Developed by: W. Huitt
Last Modified: September 2000
Citation: Huitt, W. (2000). Desired student outcomes. Educational Psychology Interactive. Valdosta, GA: Valdosta State University. Retrieved [date], from http://chiron.valdosta.edu/whuitt/col/student/desout.html
Return to: | Ed Psyc Interactive: Courses |
In my opinion, desired student outcomes can be considered as falling into one of three broad categories: vision, character and competence. Vision deals with ideas about who we are as human beings, our expectations about what is possible, and more specifically, our dreams, goals and desires for our lives. Character deals with issues of the direction and quality of life and is often considered in conjunction with morality and ethics. Competence, in turn, deals with issues of success and expertise. It might be said that vision defines what is possible and what we want, character is a consideration of doing the right thing, while competence is a consideration of doing the thing right.
This theme has been developed by the Labor Secretary's Commission on Necessary Skills (SCANS) as it applies to the domain of work and career. The commission was composed of national leaders from business, government and education; the report was completed during the latter part of the 1980s and the early 1990s. Other authors have contributed to the discussion of the required knowledge, attitudes, and skills necessary for success in the informaton age. For example, Sensenbaugh (1990) provides some additional information about the literacies that will be necessary in the 21st century. Huitt (1997) provides a critique of the SCANS report and proposes additional competencies based on the writings of futurists and behavioral science.
However, education and schooling have a broader focus than simply preparing one for the workforce. They should also provide for success in other important aspects of life. Below is a graphic titled "Becoming a Brilliant Star," that is a modification of Denis Waitley's (1986) "Wheel of Fortune" and Zig Ziglar's (1991) "Wheel of Life." In Waitley's model, there are eight domains on a wheel that should be the focus of the acquisition of wealth or achieving success. In Ziglar's model, your life is a wheel composed of 7 spokes (Spiritual, Physical, Mental, Marriage, Career, Financial and Social). Your competence in each of these areas determines the "length" of the spoke. If all of the spokes are about equal, you roll through life rather smoothly. However, if one or more spokes is shorter or longer than all the rest, life is a bumpy ride.
In the Brilliant Star model, the"Mental" area of Waitley's and Ziglar's models is separated into the three faculties of mind often studied in psychology: Cognition (which relates to thinking and reasoning), Affect (which relates to emotion and values) and Conation or Volition (which relates to will and commitment). These make ten areas of life that have been arranged in a "Brilliant Star" graphic. Character and Style are shown in the center of the graphic as a reminder that doing the right thing and individuality are important in the development and display of competence. The SCANS report and Huitt's (1997) critique provide a good start for identifying the necessary competencies for "life" success, but there is obviously additional work that needs to be done.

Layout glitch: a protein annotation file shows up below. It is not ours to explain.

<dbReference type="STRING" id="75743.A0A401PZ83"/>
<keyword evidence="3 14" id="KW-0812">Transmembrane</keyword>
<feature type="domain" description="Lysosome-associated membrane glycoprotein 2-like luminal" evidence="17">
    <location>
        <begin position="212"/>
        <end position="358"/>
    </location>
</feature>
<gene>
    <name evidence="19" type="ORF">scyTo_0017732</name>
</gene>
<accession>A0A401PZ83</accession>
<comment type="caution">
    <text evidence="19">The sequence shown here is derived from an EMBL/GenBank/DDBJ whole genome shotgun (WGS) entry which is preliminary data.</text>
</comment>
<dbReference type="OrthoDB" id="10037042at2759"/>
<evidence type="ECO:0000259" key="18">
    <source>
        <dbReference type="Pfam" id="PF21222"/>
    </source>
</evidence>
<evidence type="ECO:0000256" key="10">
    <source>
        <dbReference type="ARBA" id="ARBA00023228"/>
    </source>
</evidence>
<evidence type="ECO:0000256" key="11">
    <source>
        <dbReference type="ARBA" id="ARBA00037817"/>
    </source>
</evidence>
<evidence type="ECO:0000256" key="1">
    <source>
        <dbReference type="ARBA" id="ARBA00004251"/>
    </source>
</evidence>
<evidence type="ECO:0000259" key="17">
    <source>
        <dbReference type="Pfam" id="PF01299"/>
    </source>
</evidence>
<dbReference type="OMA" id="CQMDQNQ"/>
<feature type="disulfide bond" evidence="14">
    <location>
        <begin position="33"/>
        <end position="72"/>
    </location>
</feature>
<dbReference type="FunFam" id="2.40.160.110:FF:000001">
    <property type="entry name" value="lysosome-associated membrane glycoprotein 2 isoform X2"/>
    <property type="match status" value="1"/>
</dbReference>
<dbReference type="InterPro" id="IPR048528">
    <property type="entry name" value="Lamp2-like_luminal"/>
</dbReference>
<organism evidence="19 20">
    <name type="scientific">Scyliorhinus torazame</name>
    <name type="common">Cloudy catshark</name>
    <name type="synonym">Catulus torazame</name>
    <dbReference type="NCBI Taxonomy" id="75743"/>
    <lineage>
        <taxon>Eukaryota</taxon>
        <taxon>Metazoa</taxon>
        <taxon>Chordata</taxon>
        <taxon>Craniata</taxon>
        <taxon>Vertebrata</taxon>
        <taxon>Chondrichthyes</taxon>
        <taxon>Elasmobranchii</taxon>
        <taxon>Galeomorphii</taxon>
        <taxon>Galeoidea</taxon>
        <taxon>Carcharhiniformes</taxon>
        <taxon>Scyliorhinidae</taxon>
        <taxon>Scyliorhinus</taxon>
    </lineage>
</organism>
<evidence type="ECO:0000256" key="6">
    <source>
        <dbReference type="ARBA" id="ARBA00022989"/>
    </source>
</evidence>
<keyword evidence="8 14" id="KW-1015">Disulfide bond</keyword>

STRIVING FOR EXCELLENCE:
Becoming a Brilliant Star
The graphic shown below represents ten areas of life in which one can strive for excellence. Five represent more internal or personal areas (spiritual, physical, cognitive, affective, and conative) and five represent more external or public areas (family, friends, career, financial independence, and social). The graphic is an attempt to make several important points:
The concept of Becoming A Brilliant Star is described in more detail elsewhere on this site. You can download the Brilliant Star graphic (rtf format) and assess yourself. Decide where you are now and draw out your star. (Don't just connect the dots or it will look like a circle). The terms provided after the graphic will help you identify where you are now and what area you might want to concentrate on. Color in the star so that differences in the different domains are readily recognizable. What does you star look like now? What would you prefer that it look like? Select one or two areas for concentrated attention.
You might want to develop a mission statement as one way to help you think about your priorities. In addition, Waitley (1996) advises imagining what your day-to-day activities would be like if time and money were not an object in your life. That is, what would you do this week, this month, next month, if you had all the money and time you needed and were secure that both would be available again next year.
Now, set some one year goals and some immediate goals and write them down. Take some action everyday as you work to complete your goals. Make a checklist and hold yourself accountable. Develop an affirmation statement to help you stay focused on your transformation. You may click on any of the terms in the graphic to get more information about that area.
|BECOMING A BRILLIANT STAR
STRIVING FOR EXCELLENCE
To Pay Check
| Internet Resources | Electronic Files | Additional Articles | Additional Books |